It’s the hot topic right now. Everyone is talking about it. DOCUMENTATION! How do we prepare physicians for the new documentation requirements within ICD-10? Is our clinical documentation improvement program prepared for the transition? There are a few key steps that can be taken to avoid the iceberg of documentation when you’re looking too prepare and assess your clinical documentation improvement program.
Audit the CDI Program
The State of HIM Report recently released showed that 75% of CDI programs are audited. An interesting statistic came up in the correlation between audited programs and their efficacy. On a scale of 1 to 5 (5 being best) audited programs scored almost a full point higher than non-audited programs for efficacy. Simply put, if documentation is a concern a clinical documentation improvement audit is a necessary first step.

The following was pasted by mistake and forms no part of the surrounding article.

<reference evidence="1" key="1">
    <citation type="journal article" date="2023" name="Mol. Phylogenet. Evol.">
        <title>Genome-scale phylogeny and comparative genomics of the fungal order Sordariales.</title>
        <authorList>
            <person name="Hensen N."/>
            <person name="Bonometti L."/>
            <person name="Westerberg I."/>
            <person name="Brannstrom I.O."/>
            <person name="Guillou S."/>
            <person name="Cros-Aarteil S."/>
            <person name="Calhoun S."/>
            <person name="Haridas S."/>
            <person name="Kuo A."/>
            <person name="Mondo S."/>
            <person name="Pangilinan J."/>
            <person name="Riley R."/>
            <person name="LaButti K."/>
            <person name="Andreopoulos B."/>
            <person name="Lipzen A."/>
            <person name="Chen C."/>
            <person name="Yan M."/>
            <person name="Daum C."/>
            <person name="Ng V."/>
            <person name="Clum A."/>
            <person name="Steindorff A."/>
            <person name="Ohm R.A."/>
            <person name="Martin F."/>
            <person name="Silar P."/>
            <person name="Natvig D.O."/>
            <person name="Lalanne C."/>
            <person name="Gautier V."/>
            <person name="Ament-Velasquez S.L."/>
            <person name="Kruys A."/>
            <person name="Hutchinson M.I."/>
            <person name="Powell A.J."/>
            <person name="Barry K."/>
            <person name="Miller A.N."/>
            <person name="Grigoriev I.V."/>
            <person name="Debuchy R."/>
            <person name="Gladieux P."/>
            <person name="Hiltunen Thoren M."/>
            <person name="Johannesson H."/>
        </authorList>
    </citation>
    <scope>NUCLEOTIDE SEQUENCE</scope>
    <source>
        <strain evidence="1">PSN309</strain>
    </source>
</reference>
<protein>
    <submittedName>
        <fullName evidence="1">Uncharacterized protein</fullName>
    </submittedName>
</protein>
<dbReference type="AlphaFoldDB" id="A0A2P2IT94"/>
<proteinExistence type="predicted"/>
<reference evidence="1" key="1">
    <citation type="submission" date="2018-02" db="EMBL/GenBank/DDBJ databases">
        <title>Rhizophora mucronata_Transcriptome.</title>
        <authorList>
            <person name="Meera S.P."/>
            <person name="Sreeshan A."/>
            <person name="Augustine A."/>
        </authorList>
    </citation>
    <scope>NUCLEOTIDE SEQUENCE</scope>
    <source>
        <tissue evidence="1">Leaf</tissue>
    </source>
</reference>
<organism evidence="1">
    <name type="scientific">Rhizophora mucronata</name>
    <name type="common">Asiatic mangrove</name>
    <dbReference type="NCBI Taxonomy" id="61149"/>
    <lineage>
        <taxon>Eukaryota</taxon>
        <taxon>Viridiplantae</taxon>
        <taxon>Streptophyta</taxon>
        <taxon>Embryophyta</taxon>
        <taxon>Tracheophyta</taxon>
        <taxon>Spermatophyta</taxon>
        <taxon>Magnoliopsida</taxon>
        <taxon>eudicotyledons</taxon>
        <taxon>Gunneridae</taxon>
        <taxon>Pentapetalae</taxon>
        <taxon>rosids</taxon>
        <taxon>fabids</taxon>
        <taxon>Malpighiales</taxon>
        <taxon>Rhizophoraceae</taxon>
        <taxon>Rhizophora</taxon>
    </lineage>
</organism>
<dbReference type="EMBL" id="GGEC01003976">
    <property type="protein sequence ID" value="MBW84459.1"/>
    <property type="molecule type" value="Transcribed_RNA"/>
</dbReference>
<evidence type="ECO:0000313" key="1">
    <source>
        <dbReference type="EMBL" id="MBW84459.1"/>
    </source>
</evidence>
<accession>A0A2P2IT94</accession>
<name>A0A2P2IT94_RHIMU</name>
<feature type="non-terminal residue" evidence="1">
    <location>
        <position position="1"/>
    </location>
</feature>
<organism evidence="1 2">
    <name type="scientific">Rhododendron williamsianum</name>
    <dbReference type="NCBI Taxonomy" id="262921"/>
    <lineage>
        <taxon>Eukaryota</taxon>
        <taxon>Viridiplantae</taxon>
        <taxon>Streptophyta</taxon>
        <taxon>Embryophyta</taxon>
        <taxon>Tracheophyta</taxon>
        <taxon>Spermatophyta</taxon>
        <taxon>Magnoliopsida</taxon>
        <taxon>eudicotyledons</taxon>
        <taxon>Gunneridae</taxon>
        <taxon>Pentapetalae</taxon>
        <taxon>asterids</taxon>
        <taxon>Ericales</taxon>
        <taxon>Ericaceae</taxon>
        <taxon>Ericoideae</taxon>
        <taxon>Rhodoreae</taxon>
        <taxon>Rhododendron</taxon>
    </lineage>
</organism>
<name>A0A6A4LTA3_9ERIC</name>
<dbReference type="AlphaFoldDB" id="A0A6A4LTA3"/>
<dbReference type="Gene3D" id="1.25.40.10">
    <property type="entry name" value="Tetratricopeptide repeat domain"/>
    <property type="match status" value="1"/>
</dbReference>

Mind the Gaps
When assessing a clinical documentation improvement program, there are many others areas that need attention outside documentation. Reporting structure, communication protocol, supporting technology, policy and procedures and numerous other areas can directly affect a CDI program’s success. Finding gaps in these areas, while time consuming, is important.
Do Something About It
Assessment is worthless without action. When a gap is found or an audit turns up an area needing attention you need to act. Developing work plans to address gaps in a program helps keep everyone on the same page and pointed towards the same goal. This includes assignment of specific tasks to various parties, regular tracking to completion of the plan and basic project management skill.
Take a look at the clinical documentation improvement iceberg by clicking the hyperlink in this sentence. Sufficient documentation can be achieved. Just remember to get below the surface.